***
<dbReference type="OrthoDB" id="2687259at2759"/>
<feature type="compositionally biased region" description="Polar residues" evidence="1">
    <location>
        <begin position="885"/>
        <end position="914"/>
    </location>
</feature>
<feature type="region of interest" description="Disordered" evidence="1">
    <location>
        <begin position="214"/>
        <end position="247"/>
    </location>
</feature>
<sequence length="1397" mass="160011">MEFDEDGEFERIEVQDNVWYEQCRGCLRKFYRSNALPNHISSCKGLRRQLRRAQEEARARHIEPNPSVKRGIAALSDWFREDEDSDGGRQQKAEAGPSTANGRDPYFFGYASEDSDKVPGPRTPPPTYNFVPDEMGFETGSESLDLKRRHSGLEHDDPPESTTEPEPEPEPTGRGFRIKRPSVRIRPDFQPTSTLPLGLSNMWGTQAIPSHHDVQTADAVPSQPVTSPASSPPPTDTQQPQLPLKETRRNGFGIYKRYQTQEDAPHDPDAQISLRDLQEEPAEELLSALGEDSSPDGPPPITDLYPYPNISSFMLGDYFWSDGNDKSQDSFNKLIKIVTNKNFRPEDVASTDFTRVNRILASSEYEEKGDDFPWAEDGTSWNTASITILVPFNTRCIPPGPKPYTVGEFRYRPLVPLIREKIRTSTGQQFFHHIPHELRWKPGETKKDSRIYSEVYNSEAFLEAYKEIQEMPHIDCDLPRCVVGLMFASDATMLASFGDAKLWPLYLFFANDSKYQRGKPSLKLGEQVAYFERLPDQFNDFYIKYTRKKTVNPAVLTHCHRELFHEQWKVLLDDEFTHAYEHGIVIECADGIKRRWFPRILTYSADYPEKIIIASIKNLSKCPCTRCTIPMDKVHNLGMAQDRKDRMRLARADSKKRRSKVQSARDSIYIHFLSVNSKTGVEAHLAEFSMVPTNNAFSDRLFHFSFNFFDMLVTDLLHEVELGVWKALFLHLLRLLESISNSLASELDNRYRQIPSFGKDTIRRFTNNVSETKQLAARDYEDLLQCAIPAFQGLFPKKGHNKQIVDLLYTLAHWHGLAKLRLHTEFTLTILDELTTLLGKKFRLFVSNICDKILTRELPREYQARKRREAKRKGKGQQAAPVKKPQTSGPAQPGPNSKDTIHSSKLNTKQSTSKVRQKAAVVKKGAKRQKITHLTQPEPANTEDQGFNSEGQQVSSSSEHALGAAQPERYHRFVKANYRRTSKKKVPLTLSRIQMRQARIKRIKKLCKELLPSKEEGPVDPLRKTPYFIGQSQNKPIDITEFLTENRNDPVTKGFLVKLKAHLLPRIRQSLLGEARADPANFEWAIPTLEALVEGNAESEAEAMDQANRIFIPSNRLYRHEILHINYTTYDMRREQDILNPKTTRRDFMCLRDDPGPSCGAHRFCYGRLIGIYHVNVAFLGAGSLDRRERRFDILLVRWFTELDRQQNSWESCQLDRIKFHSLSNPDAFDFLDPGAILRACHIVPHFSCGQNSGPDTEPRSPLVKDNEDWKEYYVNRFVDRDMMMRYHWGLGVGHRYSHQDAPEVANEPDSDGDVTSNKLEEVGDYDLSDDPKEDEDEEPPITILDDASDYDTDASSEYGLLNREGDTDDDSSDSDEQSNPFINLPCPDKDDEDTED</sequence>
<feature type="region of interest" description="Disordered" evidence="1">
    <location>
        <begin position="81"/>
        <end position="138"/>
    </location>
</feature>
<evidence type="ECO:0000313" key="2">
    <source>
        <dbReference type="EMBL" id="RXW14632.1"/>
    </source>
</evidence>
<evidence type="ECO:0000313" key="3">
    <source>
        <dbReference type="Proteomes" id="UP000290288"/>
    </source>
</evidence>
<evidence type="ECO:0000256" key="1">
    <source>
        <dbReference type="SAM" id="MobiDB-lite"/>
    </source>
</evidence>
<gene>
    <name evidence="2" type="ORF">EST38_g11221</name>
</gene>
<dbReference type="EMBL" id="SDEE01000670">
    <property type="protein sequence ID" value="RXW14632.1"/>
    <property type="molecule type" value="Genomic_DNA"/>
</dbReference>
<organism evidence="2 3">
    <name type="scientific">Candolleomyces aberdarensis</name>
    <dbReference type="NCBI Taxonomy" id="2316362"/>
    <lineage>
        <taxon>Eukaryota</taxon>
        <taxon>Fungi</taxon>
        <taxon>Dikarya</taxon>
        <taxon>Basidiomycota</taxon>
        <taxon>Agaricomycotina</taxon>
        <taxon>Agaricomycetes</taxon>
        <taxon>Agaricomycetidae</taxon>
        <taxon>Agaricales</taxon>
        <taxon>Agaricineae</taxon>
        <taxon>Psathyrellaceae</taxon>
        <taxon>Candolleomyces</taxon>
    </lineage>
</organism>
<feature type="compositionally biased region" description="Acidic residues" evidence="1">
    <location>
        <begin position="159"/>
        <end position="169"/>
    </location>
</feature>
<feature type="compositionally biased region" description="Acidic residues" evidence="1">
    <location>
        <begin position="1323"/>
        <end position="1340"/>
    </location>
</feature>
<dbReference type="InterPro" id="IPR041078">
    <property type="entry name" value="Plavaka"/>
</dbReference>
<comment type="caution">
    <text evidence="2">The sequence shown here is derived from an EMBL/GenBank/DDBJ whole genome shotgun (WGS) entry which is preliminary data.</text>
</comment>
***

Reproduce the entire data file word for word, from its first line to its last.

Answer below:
<dbReference type="OrthoDB" id="2687259at2759"/>
<feature type="compositionally biased region" description="Polar residues" evidence="1">
    <location>
        <begin position="885"/>
        <end position="914"/>
    </location>
</feature>
<feature type="region of interest" description="Disordered" evidence="1">
    <location>
        <begin position="214"/>
        <end position="247"/>
    </location>
</feature>
<sequence length="1397" mass="160011">MEFDEDGEFERIEVQDNVWYEQCRGCLRKFYRSNALPNHISSCKGLRRQLRRAQEEARARHIEPNPSVKRGIAALSDWFREDEDSDGGRQQKAEAGPSTANGRDPYFFGYASEDSDKVPGPRTPPPTYNFVPDEMGFETGSESLDLKRRHSGLEHDDPPESTTEPEPEPEPTGRGFRIKRPSVRIRPDFQPTSTLPLGLSNMWGTQAIPSHHDVQTADAVPSQPVTSPASSPPPTDTQQPQLPLKETRRNGFGIYKRYQTQEDAPHDPDAQISLRDLQEEPAEELLSALGEDSSPDGPPPITDLYPYPNISSFMLGDYFWSDGNDKSQDSFNKLIKIVTNKNFRPEDVASTDFTRVNRILASSEYEEKGDDFPWAEDGTSWNTASITILVPFNTRCIPPGPKPYTVGEFRYRPLVPLIREKIRTSTGQQFFHHIPHELRWKPGETKKDSRIYSEVYNSEAFLEAYKEIQEMPHIDCDLPRCVVGLMFASDATMLASFGDAKLWPLYLFFANDSKYQRGKPSLKLGEQVAYFERLPDQFNDFYIKYTRKKTVNPAVLTHCHRELFHEQWKVLLDDEFTHAYEHGIVIECADGIKRRWFPRILTYSADYPEKIIIASIKNLSKCPCTRCTIPMDKVHNLGMAQDRKDRMRLARADSKKRRSKVQSARDSIYIHFLSVNSKTGVEAHLAEFSMVPTNNAFSDRLFHFSFNFFDMLVTDLLHEVELGVWKALFLHLLRLLESISNSLASELDNRYRQIPSFGKDTIRRFTNNVSETKQLAARDYEDLLQCAIPAFQGLFPKKGHNKQIVDLLYTLAHWHGLAKLRLHTEFTLTILDELTTLLGKKFRLFVSNICDKILTRELPREYQARKRREAKRKGKGQQAAPVKKPQTSGPAQPGPNSKDTIHSSKLNTKQSTSKVRQKAAVVKKGAKRQKITHLTQPEPANTEDQGFNSEGQQVSSSSEHALGAAQPERYHRFVKANYRRTSKKKVPLTLSRIQMRQARIKRIKKLCKELLPSKEEGPVDPLRKTPYFIGQSQNKPIDITEFLTENRNDPVTKGFLVKLKAHLLPRIRQSLLGEARADPANFEWAIPTLEALVEGNAESEAEAMDQANRIFIPSNRLYRHEILHINYTTYDMRREQDILNPKTTRRDFMCLRDDPGPSCGAHRFCYGRLIGIYHVNVAFLGAGSLDRRERRFDILLVRWFTELDRQQNSWESCQLDRIKFHSLSNPDAFDFLDPGAILRACHIVPHFSCGQNSGPDTEPRSPLVKDNEDWKEYYVNRFVDRDMMMRYHWGLGVGHRYSHQDAPEVANEPDSDGDVTSNKLEEVGDYDLSDDPKEDEDEEPPITILDDASDYDTDASSEYGLLNREGDTDDDSSDSDEQSNPFINLPCPDKDDEDTED</sequence>
<feature type="region of interest" description="Disordered" evidence="1">
    <location>
        <begin position="81"/>
        <end position="138"/>
    </location>
</feature>
<evidence type="ECO:0000313" key="2">
    <source>
        <dbReference type="EMBL" id="RXW14632.1"/>
    </source>
</evidence>
<evidence type="ECO:0000313" key="3">
    <source>
        <dbReference type="Proteomes" id="UP000290288"/>
    </source>
</evidence>
<evidence type="ECO:0000256" key="1">
    <source>
        <dbReference type="SAM" id="MobiDB-lite"/>
    </source>
</evidence>
<gene>
    <name evidence="2" type="ORF">EST38_g11221</name>
</gene>
<dbReference type="EMBL" id="SDEE01000670">
    <property type="protein sequence ID" value="RXW14632.1"/>
    <property type="molecule type" value="Genomic_DNA"/>
</dbReference>
<organism evidence="2 3">
    <name type="scientific">Candolleomyces aberdarensis</name>
    <dbReference type="NCBI Taxonomy" id="2316362"/>
    <lineage>
        <taxon>Eukaryota</taxon>
        <taxon>Fungi</taxon>
        <taxon>Dikarya</taxon>
        <taxon>Basidiomycota</taxon>
        <taxon>Agaricomycotina</taxon>
        <taxon>Agaricomycetes</taxon>
        <taxon>Agaricomycetidae</taxon>
        <taxon>Agaricales</taxon>
        <taxon>Agaricineae</taxon>
        <taxon>Psathyrellaceae</taxon>
        <taxon>Candolleomyces</taxon>
    </lineage>
</organism>
<feature type="compositionally biased region" description="Acidic residues" evidence="1">
    <location>
        <begin position="159"/>
        <end position="169"/>
    </location>
</feature>
<feature type="compositionally biased region" description="Acidic residues" evidence="1">
    <location>
        <begin position="1323"/>
        <end position="1340"/>
    </location>
</feature>
<dbReference type="InterPro" id="IPR041078">
    <property type="entry name" value="Plavaka"/>
</dbReference>
<comment type="caution">
    <text evidence="2">The sequence shown here is derived from an EMBL/GenBank/DDBJ whole genome shotgun (WGS) entry which is preliminary data.</text>
</comment>